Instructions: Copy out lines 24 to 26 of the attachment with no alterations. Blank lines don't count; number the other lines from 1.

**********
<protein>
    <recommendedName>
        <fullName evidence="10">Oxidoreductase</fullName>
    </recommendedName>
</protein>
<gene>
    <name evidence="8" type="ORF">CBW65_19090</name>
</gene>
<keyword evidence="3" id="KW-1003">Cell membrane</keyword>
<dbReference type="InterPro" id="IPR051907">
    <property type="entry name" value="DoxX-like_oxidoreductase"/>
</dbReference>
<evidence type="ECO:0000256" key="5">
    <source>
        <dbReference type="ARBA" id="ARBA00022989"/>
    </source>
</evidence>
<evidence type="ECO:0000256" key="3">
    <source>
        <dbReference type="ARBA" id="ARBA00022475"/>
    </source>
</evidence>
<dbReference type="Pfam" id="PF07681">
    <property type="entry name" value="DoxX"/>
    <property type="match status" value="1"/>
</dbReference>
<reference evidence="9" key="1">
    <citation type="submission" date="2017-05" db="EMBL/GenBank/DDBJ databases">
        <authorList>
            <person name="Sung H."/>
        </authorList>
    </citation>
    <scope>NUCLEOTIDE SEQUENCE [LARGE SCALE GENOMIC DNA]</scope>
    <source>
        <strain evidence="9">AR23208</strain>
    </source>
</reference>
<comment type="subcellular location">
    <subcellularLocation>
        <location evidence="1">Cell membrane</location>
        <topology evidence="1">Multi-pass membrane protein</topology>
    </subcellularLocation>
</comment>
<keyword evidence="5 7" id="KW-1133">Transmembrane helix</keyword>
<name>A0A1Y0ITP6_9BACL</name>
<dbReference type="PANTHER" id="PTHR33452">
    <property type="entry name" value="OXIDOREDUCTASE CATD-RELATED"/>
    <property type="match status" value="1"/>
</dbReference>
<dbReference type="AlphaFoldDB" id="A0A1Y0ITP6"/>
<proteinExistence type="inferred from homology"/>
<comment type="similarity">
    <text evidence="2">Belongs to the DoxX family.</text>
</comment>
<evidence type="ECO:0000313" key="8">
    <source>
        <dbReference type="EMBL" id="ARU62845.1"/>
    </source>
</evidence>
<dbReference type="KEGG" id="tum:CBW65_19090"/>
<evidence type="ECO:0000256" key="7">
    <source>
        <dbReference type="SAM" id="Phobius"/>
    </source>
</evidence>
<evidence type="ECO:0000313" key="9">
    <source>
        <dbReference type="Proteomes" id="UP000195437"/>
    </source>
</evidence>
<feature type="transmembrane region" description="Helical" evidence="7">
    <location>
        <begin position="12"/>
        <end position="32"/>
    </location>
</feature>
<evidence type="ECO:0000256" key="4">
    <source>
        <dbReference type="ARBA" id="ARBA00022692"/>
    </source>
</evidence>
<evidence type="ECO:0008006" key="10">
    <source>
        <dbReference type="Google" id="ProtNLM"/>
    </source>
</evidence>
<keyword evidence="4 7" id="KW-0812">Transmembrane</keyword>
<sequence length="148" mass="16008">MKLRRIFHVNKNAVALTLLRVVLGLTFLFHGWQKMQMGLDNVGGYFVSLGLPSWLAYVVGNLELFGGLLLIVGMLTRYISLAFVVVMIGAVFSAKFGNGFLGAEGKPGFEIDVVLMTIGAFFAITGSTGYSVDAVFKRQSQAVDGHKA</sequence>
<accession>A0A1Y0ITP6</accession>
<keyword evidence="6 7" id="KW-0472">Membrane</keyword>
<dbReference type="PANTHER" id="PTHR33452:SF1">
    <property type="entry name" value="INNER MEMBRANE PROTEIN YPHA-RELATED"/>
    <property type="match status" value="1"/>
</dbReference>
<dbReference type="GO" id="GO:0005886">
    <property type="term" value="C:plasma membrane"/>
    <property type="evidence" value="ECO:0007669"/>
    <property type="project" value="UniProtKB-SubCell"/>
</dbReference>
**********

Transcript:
    <property type="entry name" value="DoxX"/>
    <property type="match status" value="1"/>
</dbReference>